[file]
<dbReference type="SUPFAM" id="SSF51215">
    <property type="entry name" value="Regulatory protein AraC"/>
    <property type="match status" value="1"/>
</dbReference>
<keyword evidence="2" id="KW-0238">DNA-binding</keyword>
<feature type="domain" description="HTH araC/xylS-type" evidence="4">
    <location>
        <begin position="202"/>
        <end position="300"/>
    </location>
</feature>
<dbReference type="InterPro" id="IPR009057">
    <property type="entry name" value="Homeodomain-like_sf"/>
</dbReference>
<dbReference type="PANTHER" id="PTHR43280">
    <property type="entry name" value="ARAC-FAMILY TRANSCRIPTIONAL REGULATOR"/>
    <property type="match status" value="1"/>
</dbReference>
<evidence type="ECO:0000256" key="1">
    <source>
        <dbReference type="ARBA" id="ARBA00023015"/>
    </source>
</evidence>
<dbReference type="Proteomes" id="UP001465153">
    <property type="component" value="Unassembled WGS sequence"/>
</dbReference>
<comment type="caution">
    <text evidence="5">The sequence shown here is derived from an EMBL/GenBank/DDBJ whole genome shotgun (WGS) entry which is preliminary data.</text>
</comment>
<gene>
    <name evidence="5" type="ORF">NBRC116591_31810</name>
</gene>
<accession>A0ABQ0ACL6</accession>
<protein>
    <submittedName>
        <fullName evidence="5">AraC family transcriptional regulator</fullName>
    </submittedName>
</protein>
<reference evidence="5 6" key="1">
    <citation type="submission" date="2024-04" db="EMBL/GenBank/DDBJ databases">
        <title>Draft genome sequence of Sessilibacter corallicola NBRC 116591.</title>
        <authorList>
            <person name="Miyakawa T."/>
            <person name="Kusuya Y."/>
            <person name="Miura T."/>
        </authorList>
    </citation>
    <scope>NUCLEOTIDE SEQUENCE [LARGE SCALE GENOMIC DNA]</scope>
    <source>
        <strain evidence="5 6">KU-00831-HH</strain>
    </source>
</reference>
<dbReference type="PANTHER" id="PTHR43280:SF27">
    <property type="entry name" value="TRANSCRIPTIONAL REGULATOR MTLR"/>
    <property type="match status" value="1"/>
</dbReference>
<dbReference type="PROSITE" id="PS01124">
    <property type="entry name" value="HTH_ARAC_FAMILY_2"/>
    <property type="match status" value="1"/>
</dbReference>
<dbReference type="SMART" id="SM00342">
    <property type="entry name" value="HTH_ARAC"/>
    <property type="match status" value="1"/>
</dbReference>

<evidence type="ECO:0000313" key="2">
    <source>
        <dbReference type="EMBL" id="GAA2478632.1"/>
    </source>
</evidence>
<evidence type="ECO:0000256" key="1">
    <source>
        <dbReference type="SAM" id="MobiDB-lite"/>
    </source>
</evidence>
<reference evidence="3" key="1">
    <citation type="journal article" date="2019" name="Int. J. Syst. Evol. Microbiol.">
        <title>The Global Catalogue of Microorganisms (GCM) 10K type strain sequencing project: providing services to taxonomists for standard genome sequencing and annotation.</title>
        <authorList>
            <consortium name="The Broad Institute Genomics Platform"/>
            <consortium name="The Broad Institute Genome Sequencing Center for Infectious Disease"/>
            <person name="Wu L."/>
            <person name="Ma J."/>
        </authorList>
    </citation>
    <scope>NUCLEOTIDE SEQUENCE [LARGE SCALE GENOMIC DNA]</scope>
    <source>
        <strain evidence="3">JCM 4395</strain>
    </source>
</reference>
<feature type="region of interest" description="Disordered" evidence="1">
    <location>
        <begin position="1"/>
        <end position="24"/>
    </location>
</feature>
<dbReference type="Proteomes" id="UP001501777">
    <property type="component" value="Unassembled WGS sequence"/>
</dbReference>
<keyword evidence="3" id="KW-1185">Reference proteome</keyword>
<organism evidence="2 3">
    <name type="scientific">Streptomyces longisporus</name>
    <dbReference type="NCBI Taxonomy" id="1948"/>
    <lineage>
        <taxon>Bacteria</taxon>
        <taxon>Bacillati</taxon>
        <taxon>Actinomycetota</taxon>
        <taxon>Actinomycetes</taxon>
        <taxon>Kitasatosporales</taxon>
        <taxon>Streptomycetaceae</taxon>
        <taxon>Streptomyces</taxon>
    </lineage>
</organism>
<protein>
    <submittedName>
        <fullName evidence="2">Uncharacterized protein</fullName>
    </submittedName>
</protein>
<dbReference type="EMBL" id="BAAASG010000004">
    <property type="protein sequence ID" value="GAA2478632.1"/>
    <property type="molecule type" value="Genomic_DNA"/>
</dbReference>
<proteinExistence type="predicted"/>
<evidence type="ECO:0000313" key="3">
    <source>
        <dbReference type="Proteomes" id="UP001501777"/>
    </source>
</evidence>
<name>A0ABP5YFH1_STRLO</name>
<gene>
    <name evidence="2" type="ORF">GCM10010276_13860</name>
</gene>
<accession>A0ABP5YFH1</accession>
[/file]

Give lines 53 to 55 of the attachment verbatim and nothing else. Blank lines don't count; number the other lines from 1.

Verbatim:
<dbReference type="PANTHER" id="PTHR43280:SF27">
    <property type="entry name" value="TRANSCRIPTIONAL REGULATOR MTLR"/>
    <property type="match status" value="1"/>